“For almost 30 years, scholars asked in vain for the raw data from the three laboratories and the supervising institution, the British Museum,” Casabianca told the Register. “I graduated in law, so I had the idea to make a legal request based on the Freedom of Information Act. The British Museum was the only institution to fully and quickly answer my request.”
Only then, after the British Museum acceded to the FOI — something it was legally obliged to do — did Casabianca and his teams gain access to hundreds of unpublished pages from the earlier study. The subsequent examination of the data by the Franco/Italian team found evidence, now published in Oxford University’s Archaeometry, which suggests that the methods employed by the 1988 scientists were flawed.
This news comes as no surprise to Russ Breault, the president of the Shroud of Turin Education Project Inc.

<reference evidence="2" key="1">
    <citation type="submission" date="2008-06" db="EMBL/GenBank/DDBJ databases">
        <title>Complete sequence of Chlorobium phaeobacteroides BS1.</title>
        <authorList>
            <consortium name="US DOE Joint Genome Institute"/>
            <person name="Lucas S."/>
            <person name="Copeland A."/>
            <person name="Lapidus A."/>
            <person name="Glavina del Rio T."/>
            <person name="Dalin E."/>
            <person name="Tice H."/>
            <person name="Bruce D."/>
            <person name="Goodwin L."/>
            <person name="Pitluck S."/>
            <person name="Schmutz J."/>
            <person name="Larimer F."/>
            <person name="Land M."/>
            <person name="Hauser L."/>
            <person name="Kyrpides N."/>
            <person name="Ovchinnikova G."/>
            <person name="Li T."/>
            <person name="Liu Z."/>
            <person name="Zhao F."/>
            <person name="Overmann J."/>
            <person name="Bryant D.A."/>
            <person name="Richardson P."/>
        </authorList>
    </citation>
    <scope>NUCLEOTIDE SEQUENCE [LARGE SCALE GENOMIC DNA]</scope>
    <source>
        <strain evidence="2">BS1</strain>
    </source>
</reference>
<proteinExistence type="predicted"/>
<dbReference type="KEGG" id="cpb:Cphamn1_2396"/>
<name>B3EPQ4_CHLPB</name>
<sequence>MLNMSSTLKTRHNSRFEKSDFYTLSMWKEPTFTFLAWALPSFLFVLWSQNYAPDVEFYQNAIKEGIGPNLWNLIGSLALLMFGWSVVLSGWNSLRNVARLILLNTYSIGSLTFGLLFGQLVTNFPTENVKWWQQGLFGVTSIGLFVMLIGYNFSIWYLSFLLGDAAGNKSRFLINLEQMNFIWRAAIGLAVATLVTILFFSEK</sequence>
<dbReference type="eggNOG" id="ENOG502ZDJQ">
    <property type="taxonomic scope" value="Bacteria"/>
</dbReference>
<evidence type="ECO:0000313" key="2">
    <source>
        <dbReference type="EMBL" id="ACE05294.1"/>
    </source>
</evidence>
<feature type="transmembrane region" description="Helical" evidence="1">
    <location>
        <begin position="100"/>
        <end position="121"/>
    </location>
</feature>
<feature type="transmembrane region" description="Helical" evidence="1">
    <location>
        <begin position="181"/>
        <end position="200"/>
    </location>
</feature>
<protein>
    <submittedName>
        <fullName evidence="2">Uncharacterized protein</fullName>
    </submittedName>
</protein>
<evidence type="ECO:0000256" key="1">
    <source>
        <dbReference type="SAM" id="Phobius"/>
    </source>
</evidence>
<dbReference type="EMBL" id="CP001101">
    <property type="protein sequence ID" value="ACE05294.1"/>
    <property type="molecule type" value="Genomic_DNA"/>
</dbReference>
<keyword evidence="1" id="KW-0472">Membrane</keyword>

“It is amazing that it took a Freedom of Information request to finally get the raw data from the British Museum, who oversaw the 1988 dating tests,” he told the Register. “The decision not to publish all the data in Nature was no doubt so they could achieve the coveted ‘95% confidence’ regarding the medieval date.”
Casabianca’s team found that the 1988 carbon dating was unreliable, as only pieces from the edges of the cloth were radiocarbon tested. It has been long held by some scholars that those sample areas had been affected by exposure to fire in 1532 while the shroud was stored in the Sainte-Chapelle, in Chambéry, France.
“The tested samples are obviously heterogeneous from many different dates,” Casabianca, a convert to Catholicism, told the Register. “There is no guarantee that all these samples, taken from one end of the shroud, are representative of the whole fabric. It is, therefore, impossible to conclude that the Shroud of Turin dates from the Middle Ages.”